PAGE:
This Fourth of July, Reflect on the American Dream
It’s the Fourth of July, that patriotic holiday when we fire up the barbecue, get together with family and friends, wave American flags and set off fireworks. As a teacher, it is also that perfect mid-point of the summer where I can look back on all the relaxation and sleep I’ve caught up on and look forward to completing all of those summer projects I’ve put off.
As a teacher, though, I can’t help but take some time on this day to reflect on the American Dream and what it means to me and my students. When I ask them what the American Dream is, they often say something vague about being successful and then launch into a discussion of their specific dreams. For some, their version of the American Dream is to become a famous NBA player or rap star. For others, it is to get a better education and have a better chance at life than their parents did. For all, it seems to be a very specific and individual manifestation of the concept.
My students are correct; the American Dream itself is hard to define, and that’s because, for centuries, it has been just what they describe: to be successful and happy, whatever that means to you. For me, it is having the ability to pursue both my teaching and writing careers while living in a beautiful house with a great husband and our adopted dog. For anyone else, it is something different. That is what makes the American Dream so elusive and so special; it can be anything to anyone.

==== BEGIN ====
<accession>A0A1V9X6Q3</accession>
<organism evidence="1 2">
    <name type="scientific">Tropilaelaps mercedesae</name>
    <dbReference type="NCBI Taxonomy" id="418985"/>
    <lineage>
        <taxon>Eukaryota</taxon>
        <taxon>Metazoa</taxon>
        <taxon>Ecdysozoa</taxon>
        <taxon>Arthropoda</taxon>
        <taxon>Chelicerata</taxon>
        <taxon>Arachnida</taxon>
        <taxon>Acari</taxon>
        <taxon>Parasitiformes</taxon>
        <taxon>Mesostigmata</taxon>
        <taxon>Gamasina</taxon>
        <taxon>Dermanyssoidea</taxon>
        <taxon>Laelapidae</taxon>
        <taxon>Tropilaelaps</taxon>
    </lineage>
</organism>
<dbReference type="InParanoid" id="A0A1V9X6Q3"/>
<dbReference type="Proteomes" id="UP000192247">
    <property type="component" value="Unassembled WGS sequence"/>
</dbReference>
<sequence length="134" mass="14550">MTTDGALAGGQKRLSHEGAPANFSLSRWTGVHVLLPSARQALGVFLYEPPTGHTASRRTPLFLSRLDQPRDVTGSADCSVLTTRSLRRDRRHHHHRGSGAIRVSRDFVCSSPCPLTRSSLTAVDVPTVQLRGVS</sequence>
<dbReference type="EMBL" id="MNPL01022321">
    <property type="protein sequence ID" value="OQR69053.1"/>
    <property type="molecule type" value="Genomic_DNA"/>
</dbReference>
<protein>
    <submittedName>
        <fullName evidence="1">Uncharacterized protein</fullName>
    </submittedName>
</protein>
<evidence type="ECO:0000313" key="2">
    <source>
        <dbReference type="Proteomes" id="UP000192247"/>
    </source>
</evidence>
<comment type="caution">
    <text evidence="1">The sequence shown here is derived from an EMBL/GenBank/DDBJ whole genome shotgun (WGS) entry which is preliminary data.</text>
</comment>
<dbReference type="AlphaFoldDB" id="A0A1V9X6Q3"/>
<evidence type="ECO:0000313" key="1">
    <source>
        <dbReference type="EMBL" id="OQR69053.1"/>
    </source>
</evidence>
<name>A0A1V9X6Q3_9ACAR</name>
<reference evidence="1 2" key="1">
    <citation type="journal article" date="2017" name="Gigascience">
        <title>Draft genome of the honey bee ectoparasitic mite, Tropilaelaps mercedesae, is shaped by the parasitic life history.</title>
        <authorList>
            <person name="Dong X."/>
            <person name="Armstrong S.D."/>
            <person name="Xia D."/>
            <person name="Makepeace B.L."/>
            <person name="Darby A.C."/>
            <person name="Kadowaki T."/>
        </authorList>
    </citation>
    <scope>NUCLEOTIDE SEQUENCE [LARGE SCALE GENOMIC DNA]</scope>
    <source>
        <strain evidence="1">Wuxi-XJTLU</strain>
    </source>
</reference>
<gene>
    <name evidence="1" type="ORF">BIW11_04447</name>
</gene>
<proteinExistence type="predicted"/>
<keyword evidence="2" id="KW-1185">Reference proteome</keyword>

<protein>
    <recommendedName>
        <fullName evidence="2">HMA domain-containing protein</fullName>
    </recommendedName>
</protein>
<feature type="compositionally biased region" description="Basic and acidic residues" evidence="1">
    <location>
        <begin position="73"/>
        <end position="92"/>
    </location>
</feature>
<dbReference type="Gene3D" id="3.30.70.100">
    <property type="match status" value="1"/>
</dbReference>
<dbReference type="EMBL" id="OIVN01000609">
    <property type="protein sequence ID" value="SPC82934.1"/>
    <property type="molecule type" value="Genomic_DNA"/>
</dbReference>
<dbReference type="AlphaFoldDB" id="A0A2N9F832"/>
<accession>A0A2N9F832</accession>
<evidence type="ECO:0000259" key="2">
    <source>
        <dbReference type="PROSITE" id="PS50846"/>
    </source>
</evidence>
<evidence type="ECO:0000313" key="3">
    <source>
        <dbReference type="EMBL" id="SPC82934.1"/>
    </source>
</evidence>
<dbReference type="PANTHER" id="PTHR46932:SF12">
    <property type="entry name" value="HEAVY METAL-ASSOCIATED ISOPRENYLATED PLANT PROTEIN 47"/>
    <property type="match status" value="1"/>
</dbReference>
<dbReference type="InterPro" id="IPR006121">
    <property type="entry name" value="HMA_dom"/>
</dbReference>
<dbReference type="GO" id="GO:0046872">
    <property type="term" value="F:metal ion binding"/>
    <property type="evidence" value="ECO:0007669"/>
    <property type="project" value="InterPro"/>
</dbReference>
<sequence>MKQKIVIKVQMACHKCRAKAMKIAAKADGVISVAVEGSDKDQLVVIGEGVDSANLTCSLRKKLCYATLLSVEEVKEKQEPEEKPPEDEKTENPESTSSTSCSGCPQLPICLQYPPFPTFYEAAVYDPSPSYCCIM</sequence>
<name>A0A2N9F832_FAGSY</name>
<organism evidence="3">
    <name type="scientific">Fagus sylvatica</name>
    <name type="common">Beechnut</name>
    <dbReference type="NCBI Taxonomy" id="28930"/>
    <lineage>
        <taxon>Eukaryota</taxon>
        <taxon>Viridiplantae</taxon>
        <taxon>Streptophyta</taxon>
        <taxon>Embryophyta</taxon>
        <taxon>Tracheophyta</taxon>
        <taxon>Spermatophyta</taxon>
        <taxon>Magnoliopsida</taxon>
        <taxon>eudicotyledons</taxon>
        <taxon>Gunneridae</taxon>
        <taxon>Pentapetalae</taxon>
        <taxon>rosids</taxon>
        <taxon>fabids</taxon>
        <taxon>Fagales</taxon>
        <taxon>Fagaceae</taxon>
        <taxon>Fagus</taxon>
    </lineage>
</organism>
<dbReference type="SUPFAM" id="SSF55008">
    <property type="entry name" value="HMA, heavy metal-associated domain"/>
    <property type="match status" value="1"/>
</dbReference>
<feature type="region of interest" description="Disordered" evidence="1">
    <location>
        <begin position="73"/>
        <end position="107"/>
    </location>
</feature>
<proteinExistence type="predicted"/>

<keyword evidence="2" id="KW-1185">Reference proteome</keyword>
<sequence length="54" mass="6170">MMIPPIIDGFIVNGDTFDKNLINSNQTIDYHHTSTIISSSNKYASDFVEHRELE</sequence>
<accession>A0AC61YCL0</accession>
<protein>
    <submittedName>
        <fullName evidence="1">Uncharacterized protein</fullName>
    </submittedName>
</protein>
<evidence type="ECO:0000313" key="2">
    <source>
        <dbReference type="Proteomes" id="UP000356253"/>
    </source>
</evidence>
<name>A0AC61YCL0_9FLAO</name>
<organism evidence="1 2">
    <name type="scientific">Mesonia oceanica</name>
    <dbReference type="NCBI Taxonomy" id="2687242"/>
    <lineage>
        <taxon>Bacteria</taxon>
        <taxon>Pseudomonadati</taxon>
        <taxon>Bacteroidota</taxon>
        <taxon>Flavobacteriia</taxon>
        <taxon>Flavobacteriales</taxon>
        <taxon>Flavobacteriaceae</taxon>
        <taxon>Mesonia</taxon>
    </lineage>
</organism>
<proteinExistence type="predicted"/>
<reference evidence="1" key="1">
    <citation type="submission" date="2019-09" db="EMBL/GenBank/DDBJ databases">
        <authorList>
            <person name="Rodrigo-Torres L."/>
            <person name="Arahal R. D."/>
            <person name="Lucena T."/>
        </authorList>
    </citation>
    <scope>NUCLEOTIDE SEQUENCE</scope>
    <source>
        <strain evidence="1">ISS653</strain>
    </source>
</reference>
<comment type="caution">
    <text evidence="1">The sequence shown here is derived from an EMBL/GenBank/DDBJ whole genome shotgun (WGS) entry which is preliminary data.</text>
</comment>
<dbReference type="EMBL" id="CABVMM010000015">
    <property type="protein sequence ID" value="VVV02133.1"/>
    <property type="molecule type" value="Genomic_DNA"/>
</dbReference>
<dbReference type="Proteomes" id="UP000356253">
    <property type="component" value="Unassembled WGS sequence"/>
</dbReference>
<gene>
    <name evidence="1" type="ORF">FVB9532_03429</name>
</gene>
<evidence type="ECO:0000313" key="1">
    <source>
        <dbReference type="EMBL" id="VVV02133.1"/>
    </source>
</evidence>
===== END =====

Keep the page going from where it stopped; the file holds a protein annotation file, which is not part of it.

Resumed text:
I have to believe that the tie that binds everyone’s individual ideas of the American Dream together is education. We live in a great country where education is standardized and, for the most part, free. In this country, a good education is a basic human right. Education is the way our country and our society progresses. It’s not just about formal education in schools, either. Without learning, our society comes to a standstill. Without education in any form, we no longer have progressive thinkers. We no longer have social activism. We no longer have fantastic sites that facilitate that activism. It is because this is a country in which free speech is championed and defended that our education can lead us to social progress and activism. It is because this is a country in which we have been taught that we can make a difference that we are able to change this world for the better.
Education, if it’s done right, is not about teaching students things they didn’t know before. It’s a little bit about that, but that isn’t the ultimate goal. The end goal of education is to help students be successful and realize their version of the American Dream, to teach students how to think and how to be activists in their own ways.
As a country, we have a long way to go, to be sure, but this Fourth of July, I think we also have a lot to be grateful for, and it’s OK to celebrate that at your barbecues this week.
What is your version of the American Dream?
Photo Credit: mrsdkrebs